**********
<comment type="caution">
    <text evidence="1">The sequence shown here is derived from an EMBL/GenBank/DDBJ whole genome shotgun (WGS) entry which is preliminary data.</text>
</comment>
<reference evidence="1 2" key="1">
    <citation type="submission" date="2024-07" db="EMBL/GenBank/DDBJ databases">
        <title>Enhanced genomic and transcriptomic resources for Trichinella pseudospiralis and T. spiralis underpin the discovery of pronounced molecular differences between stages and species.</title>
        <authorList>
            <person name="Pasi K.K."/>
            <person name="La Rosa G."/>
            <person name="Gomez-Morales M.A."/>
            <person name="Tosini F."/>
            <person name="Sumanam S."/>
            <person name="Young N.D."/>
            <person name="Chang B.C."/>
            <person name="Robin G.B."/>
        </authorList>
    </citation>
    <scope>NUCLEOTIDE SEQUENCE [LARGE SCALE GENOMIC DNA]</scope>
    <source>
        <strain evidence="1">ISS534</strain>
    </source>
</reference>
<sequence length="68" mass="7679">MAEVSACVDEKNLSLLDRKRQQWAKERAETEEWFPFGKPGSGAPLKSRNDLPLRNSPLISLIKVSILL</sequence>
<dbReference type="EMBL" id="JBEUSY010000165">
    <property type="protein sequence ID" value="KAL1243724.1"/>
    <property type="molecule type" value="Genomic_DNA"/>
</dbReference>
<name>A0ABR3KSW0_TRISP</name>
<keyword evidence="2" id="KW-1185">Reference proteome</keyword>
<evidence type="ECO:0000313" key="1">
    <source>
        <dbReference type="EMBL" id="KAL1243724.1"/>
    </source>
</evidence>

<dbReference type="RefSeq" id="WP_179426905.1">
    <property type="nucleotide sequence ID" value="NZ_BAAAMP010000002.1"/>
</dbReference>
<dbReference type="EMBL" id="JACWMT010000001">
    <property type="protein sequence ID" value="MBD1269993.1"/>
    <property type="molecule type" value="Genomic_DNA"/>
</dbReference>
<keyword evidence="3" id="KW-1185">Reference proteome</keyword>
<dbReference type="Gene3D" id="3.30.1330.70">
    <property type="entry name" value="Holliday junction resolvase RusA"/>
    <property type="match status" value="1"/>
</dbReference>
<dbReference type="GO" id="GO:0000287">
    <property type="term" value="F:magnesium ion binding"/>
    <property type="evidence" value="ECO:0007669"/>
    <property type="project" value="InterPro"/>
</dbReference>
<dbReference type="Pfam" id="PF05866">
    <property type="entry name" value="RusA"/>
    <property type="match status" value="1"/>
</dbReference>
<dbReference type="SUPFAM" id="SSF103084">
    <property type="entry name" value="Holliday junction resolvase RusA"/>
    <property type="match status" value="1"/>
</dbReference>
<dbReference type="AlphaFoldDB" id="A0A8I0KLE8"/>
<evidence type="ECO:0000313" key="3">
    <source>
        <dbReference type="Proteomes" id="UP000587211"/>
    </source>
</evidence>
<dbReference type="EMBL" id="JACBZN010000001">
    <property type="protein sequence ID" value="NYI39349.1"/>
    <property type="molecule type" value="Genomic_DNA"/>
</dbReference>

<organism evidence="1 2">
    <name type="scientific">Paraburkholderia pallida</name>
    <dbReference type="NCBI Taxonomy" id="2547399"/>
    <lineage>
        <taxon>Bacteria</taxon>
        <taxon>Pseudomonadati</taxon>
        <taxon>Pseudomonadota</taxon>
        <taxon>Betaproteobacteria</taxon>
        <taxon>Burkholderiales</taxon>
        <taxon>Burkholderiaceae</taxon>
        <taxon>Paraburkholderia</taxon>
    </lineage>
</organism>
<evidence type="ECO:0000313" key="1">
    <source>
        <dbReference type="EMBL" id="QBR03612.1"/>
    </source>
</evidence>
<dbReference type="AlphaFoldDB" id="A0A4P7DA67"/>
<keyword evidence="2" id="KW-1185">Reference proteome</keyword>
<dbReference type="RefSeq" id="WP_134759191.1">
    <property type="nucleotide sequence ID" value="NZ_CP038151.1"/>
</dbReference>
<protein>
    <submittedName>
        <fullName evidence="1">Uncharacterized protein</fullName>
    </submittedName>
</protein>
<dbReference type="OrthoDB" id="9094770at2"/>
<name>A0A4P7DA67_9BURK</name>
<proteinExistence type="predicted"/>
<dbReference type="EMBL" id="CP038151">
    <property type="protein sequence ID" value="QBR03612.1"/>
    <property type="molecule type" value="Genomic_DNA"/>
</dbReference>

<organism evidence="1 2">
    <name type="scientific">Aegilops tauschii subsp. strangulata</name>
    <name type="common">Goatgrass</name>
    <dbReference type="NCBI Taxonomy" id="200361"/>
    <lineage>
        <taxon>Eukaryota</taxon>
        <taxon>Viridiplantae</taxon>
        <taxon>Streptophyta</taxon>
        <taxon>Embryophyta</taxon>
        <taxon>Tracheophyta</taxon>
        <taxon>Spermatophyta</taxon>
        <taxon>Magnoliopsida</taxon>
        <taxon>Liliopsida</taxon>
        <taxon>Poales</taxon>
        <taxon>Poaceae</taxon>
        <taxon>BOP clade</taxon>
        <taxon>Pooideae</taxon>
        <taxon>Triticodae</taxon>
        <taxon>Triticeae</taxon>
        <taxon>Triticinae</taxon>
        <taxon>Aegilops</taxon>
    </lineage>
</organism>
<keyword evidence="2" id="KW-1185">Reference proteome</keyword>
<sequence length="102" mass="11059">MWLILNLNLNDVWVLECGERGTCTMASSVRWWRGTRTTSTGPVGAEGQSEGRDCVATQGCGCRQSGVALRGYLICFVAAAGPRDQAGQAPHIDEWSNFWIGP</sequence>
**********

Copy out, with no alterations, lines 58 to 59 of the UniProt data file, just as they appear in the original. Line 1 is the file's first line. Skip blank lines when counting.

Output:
    <property type="match status" value="1"/>
</dbReference>